One of the more distinctive and typical features of the tropics is the inordinate prevalence of ants. This comes to mind because one little fellow just a few seconds ago, a critter only 2 mm long, just crawled out of my laptop's keyboard and stung TPP! What sheer affrontry! No where else are there so many ants, both in terms of numbers and diversity as in the tropics. At our location there are hundreds of species of ants (a colleague says over 500), mostly harmless, and a few real nasty critters, like the inch long black "bullet" ants, to some miniscule ants way less than a mm long that were found in a flower. It's pretty amazing that a 2 mm long insect can sting an organism several orders of magnitude its size, and while not debilitating it still hurt and you don't want the number a swarm of ants can deliver. But what the heck was it (TPP tends to think of an ant colony as a super-organism) doing? The answer is simple: foraging. Your first thought upon finding ants like this is to find the attractant and get rid of it ASAP. Several potential attractants were sharing the table in our cabina, some cookies, some lemon & salt plantain chips (wonderful! try them!), but not much else, and having had experience with ants in several tropical locales, all these goodies were safely being stored inside zip lock bags, a field work necessity for many reasons including excluding ants. But these bloody little ants were everywhere and they seemed centered on my laptop, and then the reason was found, a scent line had been laid along the charging cord! Not that they found anything making this foraging worthwhile, so eventually they would have left, but not before being very annoying. So first you clean off the cord, and then the floor around the cord, and then you shake out your laptop and clean under it, and of course they are coming from under the baseboard, and then you clean off the table and wipe everything down. TPP only got stung another 10 times or so in the process, and a few lingering trouble makers may get him some more. Hmm, forgot about the 3 or 4 stings to the toes. Ouch! Earlier today, a foraging trail of army ants wasn't noticed until quite a few were on TPP's boots. This particular column was raiding a wasp nest, and the wasps were swarming about helplessly while the army ants cleaned out their nest: eggs, larvae, young, trapped adults. Army ants can bite pretty hard, not scary hard, but they make up for that in sheer numbers and the speed of their over whelming attack. So best to watch out. It wouldn't be a tropical field trip unless something like this happened. This is where it would be great to have a graphic of an ant crawl up your screen.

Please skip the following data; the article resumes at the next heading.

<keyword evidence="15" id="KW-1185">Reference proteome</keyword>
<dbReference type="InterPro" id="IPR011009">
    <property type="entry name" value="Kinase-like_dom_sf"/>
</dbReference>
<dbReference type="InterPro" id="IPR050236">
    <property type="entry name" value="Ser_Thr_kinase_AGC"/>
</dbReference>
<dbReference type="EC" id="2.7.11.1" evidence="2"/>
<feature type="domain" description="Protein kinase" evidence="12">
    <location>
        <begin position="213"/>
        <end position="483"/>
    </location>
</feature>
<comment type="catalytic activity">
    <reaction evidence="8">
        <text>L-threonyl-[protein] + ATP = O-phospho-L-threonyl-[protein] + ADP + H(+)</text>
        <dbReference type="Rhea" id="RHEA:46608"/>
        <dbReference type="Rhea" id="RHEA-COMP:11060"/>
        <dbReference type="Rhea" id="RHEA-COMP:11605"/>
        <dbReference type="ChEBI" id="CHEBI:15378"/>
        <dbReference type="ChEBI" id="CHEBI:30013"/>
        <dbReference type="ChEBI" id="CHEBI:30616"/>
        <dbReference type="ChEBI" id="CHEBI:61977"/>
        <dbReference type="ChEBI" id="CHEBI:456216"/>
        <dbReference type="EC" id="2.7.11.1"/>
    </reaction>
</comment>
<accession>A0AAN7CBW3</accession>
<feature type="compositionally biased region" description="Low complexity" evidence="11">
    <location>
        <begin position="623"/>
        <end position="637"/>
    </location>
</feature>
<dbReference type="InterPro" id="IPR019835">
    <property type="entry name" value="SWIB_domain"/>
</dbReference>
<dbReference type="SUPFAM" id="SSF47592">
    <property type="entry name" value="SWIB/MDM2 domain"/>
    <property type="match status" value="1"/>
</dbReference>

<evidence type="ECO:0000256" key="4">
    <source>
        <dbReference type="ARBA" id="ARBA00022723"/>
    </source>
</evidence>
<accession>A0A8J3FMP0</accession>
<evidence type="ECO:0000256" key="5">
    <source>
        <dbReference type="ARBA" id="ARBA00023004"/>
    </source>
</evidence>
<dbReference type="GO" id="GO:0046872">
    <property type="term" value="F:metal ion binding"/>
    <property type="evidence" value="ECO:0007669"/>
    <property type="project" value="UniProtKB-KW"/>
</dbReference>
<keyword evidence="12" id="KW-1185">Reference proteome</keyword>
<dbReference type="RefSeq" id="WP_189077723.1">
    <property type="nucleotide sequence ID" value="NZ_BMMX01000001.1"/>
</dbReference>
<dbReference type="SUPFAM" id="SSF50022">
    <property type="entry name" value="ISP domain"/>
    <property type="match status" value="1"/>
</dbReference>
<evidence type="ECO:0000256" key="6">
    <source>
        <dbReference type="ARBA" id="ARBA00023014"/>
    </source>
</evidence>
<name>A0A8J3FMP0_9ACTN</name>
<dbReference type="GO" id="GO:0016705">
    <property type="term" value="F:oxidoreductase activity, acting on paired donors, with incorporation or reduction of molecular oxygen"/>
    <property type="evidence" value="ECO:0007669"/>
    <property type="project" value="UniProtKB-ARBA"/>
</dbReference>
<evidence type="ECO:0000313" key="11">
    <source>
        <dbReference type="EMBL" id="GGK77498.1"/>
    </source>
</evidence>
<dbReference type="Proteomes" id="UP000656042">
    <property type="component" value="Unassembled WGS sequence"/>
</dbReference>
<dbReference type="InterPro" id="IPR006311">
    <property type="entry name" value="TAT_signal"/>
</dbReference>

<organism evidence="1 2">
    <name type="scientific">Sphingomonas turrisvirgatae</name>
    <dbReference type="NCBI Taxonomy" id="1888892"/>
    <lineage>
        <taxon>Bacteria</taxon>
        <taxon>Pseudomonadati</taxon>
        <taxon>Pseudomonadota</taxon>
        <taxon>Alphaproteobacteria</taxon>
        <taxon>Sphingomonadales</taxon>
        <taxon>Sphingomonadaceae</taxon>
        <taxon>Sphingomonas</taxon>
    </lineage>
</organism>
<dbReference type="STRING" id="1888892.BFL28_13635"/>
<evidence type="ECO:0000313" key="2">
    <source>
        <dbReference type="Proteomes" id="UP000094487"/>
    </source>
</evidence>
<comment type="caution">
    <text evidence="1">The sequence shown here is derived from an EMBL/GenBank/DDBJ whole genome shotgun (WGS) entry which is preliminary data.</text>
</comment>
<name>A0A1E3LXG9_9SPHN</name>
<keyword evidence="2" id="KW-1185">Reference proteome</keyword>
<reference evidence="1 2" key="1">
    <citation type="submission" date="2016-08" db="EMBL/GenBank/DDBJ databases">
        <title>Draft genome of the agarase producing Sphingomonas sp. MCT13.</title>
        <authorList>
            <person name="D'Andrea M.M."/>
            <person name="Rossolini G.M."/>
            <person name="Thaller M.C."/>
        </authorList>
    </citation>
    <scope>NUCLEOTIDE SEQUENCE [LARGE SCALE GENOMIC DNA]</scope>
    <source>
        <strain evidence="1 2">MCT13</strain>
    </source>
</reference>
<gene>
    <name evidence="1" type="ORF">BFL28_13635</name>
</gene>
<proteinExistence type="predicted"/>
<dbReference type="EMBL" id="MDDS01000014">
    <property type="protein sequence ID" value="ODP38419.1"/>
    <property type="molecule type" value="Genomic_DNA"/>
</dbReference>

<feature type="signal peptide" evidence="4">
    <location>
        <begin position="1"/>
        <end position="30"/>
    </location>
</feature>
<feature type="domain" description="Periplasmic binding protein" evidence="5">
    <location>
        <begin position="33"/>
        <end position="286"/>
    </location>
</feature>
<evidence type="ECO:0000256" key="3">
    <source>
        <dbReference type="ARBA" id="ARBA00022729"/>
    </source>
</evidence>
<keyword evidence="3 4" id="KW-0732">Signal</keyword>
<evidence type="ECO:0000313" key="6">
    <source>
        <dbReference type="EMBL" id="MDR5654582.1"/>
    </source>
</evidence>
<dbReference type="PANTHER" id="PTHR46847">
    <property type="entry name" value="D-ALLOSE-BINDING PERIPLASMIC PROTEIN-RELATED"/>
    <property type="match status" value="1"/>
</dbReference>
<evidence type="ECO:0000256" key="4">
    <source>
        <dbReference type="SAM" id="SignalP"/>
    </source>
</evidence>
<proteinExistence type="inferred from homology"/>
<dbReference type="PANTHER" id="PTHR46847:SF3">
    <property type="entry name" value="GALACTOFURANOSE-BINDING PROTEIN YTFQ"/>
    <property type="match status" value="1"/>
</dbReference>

Camponotus: A Sugary High
16 hours ago in Catalogue of Organisms